Manoah brings a breath of fresh air

Manoah brings a breath of fresh air

DAY

In 1982, the Olympic Stadium welcomed the stars of Major League Baseball. It was the first time this mid-season classic was presented outside of the United States.

So Montreal baseball fans got to cheer on five of their favorites in National League colors Gary Carter, Andre Dawson, Tim Raines, Steve Rogers and Al “Scoop” Oliver. Manager Jim Fanning was there too.

Forty years later, the Blue Jays have also contributed five athletes to the American League team. Tuesday night, at the Dodgers stadium in Los Angeles, Vladimir Guerrero Jr., Alejandro Kirk, Santiago Espinal, Canadian ace reliever Jordan Romano and Alek Manoah were there.

Player of the game

Player of the Game Giancarlo Stanton of the New York Yankees hit a two-run homer that gave the American League a ninth straight victory over the National.  

Stanton was very emotional during this game. For this star who grew up some 30 minutes from Ravine Chavez, it was a childhood dream that he realized. And he had 50 guests at the classic, including his dad who often brought him to Dodgers games.

Upon receiving the Ted-Williams Trophy, given to the All-Star Game MVP, Stanton said he homered in the bleacher section where he and his dad sat when they cheered on the Dodgers.

The game was like major league baseball with five walks, 22 strikeouts and three home runs. 

To comfortable with Smoltz and Ortiz

Blue Jays star pitcher Alek Manoah was at the heart of one of the highlights of the night. 

Those who follow the activities of the Toronto club are familiar with the Manoah phenomenon. This 24-year-old gunner is always demonstrative when he steps on the mound.

Tuesday night, the Florida native lived up to his reputation. Microphone clipped to his uniform, it was simply sweet to hear him chat with Hall of Famer and former Atlanta Braves star pitcher John Smoltz.

Before executing his motion, Manoah asked US Network game analyst Smoltz what pitches he should use to retire batters on three strikes. Result: he hit a slugger on an ankle and made three elite sluggers bite the dust.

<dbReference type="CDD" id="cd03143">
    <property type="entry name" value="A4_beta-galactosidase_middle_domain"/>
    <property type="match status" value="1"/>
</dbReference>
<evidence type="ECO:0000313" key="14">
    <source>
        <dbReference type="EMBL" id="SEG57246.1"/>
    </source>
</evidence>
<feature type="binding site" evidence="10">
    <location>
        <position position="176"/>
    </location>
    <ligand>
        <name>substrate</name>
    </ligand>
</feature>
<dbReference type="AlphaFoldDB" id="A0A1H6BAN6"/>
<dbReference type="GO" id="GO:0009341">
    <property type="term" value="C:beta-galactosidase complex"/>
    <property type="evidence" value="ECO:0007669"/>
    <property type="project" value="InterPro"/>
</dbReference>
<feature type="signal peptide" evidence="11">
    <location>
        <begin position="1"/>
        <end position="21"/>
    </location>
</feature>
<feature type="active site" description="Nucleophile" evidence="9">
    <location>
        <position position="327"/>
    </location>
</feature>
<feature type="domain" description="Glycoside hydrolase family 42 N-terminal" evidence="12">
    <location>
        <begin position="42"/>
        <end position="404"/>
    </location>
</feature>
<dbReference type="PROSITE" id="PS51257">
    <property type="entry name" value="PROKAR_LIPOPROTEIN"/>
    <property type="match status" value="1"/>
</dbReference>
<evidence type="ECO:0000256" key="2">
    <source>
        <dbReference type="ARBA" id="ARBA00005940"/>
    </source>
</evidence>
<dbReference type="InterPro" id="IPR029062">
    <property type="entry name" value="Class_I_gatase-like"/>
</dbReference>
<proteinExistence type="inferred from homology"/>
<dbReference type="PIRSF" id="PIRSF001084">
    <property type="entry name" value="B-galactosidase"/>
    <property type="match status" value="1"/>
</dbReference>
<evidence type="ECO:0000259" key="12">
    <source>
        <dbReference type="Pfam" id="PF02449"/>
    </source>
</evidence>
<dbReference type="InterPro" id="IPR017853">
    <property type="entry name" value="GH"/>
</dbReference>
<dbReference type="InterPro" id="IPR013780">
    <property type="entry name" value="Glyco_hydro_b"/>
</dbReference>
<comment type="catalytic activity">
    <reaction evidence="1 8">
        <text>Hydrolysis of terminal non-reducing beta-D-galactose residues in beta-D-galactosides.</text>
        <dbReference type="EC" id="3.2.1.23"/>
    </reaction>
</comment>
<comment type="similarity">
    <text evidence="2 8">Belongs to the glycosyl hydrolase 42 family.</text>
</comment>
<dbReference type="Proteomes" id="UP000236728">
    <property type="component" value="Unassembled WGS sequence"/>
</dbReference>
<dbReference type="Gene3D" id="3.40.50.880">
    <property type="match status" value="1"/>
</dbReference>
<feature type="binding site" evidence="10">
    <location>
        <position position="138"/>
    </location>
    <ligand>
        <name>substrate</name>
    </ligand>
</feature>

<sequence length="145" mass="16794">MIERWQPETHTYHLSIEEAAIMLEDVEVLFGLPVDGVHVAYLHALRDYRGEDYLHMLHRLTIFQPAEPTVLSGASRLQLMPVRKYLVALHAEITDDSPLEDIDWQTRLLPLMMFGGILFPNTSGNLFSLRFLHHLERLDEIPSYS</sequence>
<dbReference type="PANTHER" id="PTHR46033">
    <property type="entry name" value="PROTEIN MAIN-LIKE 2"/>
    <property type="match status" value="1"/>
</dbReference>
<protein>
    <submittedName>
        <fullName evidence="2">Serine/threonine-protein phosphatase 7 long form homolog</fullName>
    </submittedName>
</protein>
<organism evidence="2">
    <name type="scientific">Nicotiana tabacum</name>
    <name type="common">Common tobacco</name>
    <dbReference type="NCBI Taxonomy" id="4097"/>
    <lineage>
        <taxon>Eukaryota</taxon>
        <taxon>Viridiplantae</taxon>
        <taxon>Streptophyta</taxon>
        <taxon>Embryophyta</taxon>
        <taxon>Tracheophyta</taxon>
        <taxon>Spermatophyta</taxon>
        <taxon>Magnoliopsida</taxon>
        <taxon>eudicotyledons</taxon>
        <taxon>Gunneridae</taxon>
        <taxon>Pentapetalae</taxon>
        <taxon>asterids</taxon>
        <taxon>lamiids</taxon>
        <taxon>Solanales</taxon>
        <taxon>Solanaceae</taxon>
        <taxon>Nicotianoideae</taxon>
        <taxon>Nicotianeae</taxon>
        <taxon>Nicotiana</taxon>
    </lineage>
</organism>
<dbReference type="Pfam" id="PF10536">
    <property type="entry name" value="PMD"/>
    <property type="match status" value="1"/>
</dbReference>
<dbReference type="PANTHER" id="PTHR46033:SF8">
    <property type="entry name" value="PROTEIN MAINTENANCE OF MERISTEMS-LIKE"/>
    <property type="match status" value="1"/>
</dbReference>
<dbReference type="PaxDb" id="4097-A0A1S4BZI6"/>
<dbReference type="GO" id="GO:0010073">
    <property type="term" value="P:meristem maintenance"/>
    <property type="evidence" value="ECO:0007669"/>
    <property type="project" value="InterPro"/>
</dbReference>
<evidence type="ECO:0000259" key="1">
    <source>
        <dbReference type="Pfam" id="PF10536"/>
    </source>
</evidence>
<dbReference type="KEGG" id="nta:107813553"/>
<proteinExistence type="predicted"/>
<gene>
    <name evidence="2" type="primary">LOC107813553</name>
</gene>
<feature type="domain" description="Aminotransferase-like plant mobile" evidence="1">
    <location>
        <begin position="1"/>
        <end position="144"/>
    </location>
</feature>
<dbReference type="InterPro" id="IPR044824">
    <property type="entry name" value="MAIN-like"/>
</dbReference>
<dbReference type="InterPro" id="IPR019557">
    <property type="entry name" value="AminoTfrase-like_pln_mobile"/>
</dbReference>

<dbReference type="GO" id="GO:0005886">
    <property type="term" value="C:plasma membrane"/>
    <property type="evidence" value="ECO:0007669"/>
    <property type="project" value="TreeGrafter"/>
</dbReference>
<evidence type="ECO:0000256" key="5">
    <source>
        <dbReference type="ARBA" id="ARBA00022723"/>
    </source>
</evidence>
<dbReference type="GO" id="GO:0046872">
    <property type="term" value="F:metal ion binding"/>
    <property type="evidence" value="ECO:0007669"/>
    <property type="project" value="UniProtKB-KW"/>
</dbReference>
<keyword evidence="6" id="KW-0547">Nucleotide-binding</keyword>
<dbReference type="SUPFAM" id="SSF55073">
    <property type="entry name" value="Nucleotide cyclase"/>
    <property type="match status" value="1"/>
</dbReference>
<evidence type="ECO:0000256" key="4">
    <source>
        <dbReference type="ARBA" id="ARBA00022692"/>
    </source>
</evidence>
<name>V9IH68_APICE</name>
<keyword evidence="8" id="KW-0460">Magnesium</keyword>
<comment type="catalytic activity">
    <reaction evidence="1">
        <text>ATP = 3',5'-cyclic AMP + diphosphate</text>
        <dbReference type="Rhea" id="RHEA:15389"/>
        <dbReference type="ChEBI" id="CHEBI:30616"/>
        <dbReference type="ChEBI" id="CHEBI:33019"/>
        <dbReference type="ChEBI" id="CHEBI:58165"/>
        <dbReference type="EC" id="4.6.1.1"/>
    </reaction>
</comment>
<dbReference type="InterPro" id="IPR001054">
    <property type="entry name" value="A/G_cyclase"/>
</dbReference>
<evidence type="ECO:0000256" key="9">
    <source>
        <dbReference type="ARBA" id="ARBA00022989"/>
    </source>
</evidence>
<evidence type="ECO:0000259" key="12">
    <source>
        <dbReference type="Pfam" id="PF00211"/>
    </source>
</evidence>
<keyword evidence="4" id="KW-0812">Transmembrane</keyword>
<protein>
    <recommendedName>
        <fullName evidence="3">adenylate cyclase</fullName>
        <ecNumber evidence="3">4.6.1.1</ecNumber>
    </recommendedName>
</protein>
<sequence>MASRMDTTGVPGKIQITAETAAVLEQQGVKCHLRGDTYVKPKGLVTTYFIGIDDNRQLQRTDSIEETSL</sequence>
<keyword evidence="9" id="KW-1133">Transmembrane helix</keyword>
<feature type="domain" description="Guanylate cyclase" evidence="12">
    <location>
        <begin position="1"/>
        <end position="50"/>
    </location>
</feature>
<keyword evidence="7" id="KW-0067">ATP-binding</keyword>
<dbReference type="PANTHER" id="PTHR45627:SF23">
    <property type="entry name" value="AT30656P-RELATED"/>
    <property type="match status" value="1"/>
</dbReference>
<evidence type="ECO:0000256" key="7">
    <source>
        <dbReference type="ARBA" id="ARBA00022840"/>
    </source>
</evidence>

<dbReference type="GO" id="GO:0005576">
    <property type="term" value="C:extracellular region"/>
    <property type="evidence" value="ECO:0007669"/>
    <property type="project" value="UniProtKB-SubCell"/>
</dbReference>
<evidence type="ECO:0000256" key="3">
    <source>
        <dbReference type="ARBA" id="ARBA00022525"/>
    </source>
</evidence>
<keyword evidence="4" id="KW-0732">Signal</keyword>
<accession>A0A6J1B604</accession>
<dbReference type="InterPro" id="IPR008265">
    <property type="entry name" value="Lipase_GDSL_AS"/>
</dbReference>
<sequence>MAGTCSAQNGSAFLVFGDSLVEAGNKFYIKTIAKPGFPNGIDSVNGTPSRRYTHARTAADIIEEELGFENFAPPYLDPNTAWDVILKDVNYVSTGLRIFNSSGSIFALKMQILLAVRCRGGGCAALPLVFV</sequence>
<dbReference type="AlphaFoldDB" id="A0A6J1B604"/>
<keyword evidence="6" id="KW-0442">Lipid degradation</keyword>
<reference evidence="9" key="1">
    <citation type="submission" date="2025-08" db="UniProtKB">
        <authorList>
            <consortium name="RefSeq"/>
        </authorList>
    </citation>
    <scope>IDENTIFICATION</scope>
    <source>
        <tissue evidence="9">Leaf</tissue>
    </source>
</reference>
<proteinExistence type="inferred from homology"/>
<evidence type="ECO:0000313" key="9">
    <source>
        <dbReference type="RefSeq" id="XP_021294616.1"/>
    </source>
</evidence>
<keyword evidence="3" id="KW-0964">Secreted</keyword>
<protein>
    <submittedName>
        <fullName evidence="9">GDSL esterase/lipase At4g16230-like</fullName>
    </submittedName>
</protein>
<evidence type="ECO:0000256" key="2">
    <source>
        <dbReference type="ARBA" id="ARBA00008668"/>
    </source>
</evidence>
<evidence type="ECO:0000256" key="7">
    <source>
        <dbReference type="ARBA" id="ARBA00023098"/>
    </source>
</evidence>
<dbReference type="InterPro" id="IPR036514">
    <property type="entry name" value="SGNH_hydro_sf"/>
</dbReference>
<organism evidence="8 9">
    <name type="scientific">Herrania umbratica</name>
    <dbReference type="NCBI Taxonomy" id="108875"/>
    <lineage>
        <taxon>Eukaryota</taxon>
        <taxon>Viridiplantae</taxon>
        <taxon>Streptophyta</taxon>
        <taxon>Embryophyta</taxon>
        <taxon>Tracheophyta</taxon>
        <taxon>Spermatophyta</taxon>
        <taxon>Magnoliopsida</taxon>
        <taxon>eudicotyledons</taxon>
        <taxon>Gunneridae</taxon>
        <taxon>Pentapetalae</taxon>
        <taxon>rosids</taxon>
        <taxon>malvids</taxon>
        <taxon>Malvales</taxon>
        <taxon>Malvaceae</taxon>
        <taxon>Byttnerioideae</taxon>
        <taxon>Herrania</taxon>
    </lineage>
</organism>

Manoah's dream night continued in the dugout when David Ortiz, who will be inducted into Cooperstown next Sunday, mic in hand, stopped in front of him to ask how he would challenge him to bat. After hearing “with a high and inside fastball”, “Big Papi” threw up his arms in a laugh.

After the game, Manoah said he had hoped to face one of baseball's greatest players who will retire at the end of the game. this season, Albert Pujols. Sadly, he couldn't match that legend.  

About Pujols, he came close to writing a Hollywood screenplay when he rolled up a bullet that was caught at the warning track.

Fans have discovered a new star, not only thanks to his talent, but especially because of the breath of fresh air that Alek Manoah gave off.

Montoyo had to leave

Blue Jays general manager Ross Atkins took action last week. Faced with the team's failures, especially during the trip to Oakland and Seattle, and before the discontent set in in the media and among the fans, he showed the door to manager Charlie Montoyo.

< p>Bench coach John Schneider will lead the team for the remainder of the season. 

“Charlie, Charlie” didn't deserve to be fired, but the Jays had to because nothing was working anymore, either in the dugout or on the field.

exciting runs

The second half of the Major League Baseball schedule promises to be exciting. The sprint to the playoffs is on. 

Just watch the New York Yankees. It's like a mighty F1 car breaking away from the peloton to go it alone towards the finish line. 

Eighteen of the 30 teams are within five ;games of a playoff appearance. 

Yes, the playoff races are very interesting, as is the battle for individual honors.

Manoah brings a breath of fresh air